‘Dawson’s Creek’: Joshua Jackson Dyed His Hair Fire-Engine Red In Protest of the WB’s Rules

Teen dramas are some of the most popular shows on TV, and Dawson’s Creek was one of the shows that really pushed the genre.

The show is now considered a classic, both among dramas like this and on TV in general. The show brought many young actors (though notoriously, not teenaged) to prominence, received several awards and nominations, and even spin-offs (and parodies). However, with more and more actors speaking out about the way that production companies and networks treat them, more people are remembering times when actors on shows like these clashed with their networks. One major actor on Dawson’s Creek had a conflict like this — and decided to protest in a pretty unique way. What led this actor to protest his network like this?

Joshua Jackson was tired of WB appearance restrictions

Joshua Jackson
Joshua Jackson | Matt Winkelmeyer/Getty Images

When Joshua Jackson, who played Pacey Witter in Dawson’s Creek, worked for the WB, he found that there were several restrictions on what he was allowed to do with his appearance. According to him, the WB, the network that ran Dawson’s Creek, wanted “complete control of [his] follicles,” and would not allow actors to do what they wanted. So, Jackson staged a protest: he dyed his hair “fire-engine red.”

The trouble was, Jackson probably didn’t use the best hair dye. According to Jackson, it only took around two weeks before most of the red dye had washed out and he was a reddish blonde, which he described as “a blonde grapefruit.” Still, it was a noticeable change, and while viewers might not have been as familiar with the ways networks control their actors at the time, his coworkers probably had an idea of what was up!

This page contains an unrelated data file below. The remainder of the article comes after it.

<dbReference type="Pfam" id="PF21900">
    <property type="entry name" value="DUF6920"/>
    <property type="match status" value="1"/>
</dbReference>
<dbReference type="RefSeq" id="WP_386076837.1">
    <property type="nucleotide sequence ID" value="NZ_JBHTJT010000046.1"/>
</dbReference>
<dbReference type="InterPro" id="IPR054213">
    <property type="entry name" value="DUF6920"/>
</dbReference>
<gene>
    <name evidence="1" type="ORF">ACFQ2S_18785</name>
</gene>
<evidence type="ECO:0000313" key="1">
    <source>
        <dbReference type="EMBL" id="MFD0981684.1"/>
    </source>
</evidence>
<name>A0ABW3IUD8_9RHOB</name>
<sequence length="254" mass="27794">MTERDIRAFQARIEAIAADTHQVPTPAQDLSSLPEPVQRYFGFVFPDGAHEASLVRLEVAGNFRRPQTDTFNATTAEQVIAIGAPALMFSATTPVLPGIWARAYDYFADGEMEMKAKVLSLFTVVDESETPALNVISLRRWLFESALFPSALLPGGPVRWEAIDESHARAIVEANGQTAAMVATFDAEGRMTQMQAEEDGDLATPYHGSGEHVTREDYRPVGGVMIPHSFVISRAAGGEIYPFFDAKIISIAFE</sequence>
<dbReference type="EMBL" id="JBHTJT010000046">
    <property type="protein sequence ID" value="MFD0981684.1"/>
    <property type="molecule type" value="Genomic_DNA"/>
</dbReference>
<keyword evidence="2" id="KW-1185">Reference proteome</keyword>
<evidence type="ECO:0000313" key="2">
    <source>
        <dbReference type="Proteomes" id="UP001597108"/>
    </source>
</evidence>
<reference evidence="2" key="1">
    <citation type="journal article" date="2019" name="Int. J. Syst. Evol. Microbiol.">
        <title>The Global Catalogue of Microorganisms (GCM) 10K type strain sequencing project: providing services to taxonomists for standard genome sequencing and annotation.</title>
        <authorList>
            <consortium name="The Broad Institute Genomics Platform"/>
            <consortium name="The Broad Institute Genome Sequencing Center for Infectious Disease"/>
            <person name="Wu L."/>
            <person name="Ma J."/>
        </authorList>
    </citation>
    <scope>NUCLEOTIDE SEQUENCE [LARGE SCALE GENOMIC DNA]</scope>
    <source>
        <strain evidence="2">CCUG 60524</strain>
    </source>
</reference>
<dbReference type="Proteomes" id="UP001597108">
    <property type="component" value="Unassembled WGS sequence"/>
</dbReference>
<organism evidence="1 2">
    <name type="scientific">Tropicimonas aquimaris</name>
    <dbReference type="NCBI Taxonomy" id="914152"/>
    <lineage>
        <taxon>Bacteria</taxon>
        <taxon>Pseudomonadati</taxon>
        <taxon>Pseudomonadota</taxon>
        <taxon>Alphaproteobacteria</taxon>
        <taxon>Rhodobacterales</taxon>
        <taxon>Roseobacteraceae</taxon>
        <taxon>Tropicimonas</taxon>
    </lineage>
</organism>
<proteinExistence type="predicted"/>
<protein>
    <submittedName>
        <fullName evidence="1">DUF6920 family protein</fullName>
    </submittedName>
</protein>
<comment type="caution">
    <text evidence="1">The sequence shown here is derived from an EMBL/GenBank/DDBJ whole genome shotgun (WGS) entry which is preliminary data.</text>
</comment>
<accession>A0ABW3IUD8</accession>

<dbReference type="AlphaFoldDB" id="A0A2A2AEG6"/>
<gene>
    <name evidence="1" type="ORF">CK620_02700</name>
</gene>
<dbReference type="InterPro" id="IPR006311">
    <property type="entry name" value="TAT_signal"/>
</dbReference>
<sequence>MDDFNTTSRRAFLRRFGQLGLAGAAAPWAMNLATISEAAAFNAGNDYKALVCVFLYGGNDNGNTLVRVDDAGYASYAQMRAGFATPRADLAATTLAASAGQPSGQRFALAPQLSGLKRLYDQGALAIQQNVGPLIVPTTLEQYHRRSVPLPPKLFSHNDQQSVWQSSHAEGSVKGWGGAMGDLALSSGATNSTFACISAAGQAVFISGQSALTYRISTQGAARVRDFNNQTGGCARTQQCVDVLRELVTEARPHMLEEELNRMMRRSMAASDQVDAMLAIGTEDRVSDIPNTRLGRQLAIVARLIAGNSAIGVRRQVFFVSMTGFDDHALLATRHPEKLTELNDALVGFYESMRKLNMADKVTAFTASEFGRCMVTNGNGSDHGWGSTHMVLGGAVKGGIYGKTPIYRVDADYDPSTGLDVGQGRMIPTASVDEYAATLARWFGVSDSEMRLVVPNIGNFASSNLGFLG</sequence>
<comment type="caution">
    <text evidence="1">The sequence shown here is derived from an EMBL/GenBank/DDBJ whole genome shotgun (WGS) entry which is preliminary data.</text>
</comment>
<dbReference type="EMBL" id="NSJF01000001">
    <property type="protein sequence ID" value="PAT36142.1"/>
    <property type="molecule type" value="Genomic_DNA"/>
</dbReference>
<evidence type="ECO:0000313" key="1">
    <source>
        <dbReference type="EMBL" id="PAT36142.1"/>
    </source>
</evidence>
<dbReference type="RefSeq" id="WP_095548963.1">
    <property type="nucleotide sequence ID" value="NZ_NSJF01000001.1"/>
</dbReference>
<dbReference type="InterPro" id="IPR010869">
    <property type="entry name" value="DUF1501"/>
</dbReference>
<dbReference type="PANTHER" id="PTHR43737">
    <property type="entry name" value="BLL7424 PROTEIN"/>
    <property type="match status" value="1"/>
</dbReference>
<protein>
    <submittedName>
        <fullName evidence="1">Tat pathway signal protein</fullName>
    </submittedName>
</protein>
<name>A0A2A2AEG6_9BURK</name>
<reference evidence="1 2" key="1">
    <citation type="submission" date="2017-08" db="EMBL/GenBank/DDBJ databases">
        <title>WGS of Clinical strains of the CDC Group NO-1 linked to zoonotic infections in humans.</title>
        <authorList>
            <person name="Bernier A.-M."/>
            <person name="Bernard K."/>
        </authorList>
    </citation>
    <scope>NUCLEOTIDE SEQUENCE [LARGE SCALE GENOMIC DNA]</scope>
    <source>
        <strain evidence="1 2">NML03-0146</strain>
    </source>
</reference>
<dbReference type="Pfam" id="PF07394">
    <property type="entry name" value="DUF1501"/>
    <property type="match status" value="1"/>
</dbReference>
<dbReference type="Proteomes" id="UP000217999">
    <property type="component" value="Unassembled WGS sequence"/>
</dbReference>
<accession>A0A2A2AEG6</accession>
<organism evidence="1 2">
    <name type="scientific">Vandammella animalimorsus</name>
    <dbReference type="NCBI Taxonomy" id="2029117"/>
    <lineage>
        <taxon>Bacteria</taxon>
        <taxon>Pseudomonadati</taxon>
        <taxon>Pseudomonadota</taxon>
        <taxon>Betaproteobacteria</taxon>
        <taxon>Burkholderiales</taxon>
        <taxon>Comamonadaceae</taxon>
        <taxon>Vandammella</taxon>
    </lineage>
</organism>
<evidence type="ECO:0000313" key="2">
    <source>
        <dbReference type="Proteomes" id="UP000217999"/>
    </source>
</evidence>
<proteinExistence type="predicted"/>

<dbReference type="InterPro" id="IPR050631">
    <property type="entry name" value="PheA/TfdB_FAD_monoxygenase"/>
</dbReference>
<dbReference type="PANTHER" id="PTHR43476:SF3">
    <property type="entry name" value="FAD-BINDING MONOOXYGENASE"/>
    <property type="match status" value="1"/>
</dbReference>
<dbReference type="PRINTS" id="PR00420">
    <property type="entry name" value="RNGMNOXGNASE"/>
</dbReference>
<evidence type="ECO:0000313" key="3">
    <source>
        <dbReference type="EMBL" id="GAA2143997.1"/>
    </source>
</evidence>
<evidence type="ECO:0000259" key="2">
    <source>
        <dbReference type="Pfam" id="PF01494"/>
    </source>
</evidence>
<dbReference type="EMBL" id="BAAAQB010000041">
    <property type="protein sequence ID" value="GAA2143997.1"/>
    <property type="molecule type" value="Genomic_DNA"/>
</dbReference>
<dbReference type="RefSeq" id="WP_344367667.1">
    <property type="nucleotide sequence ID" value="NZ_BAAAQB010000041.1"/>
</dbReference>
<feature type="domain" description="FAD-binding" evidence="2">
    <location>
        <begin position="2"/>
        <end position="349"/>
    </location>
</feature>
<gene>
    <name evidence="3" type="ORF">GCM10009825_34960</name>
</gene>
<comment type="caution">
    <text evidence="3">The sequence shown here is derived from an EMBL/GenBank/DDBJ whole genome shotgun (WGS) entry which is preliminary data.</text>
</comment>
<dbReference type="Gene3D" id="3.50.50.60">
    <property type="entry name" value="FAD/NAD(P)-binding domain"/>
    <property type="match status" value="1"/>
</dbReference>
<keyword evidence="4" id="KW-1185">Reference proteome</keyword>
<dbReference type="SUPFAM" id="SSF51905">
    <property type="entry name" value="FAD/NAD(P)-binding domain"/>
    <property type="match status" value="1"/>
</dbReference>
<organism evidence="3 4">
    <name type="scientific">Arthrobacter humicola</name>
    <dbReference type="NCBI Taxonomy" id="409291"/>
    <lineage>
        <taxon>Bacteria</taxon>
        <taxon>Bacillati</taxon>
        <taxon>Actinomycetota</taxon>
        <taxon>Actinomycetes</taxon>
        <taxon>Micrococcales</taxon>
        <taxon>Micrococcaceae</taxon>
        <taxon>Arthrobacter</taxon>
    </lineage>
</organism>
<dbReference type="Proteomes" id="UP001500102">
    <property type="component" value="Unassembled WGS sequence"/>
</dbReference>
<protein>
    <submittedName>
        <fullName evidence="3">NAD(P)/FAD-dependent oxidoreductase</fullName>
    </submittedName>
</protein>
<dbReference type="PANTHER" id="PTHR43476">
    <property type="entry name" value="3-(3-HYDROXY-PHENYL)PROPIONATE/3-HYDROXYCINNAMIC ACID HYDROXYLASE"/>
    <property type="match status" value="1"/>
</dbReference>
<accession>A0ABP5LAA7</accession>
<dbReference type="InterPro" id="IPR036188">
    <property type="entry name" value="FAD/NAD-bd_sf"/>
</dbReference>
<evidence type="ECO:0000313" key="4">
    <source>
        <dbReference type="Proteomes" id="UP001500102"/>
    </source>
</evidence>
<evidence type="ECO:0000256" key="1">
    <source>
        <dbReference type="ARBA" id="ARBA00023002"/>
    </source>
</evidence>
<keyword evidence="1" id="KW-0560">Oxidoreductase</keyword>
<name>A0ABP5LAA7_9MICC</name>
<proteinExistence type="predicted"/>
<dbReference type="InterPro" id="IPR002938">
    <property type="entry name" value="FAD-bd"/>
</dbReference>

Many contracts have rules about what actors can do with their appearance

The actors of Dawson’s Creek aren’t the only ones who have to follow often restrictive rules about their appearances. Acting contracts can be restrictive about many things, from social media to signing for multiple movies to what they can say in interviews. Likewise, many actors face restrictive rules about their appearance. For instance, actors in the superhero films that have become ubiquitous and unavoidable in recent years are expected to maintain a certain physique that can actually be quite unhealthy. Other contracts might not allow actors to get piercings or tattoos, even though modern editing techniques and makeup can make those things invisible on the screen. Though many of these contracts stay relatively obscure, hopefully the general public can learn more about just what is expected in these massive productions, especially in large corporations like Disney and Viacom.

Joshua Jackson has had several major roles since ‘Dawson’s Creek’

Joshua Jackson did become more of a household name with Dawson’s Creek, though it wasn’t his first lead role. In 1992, he starred as Charlie Conway in The Mighty Ducks, and in 1999 he appeared in Cruel Intentions. Dawson’s Creek ended in 2003, but Jackson continued in several more films, including Americano and Shadows in the Sun. His TV career also continued, and in 2008 he landed a lead role on Fringe as Peter Bishop, that would continue until 2013. Right after this, he worked in a supporting role on The Affair.

In more recent years, he’s worked on miniseries: first Hulu’s Little Fires Everywhere in 2020 as Bill Richardson, then in 2021, on Dr. Death as the real-life serial killer and doctor Dr. Christopher Duntsch. It’s a pretty diverse career, and it’s earned him serious recognition — even if he made some questionable (but brave) hair choices in earlier years.

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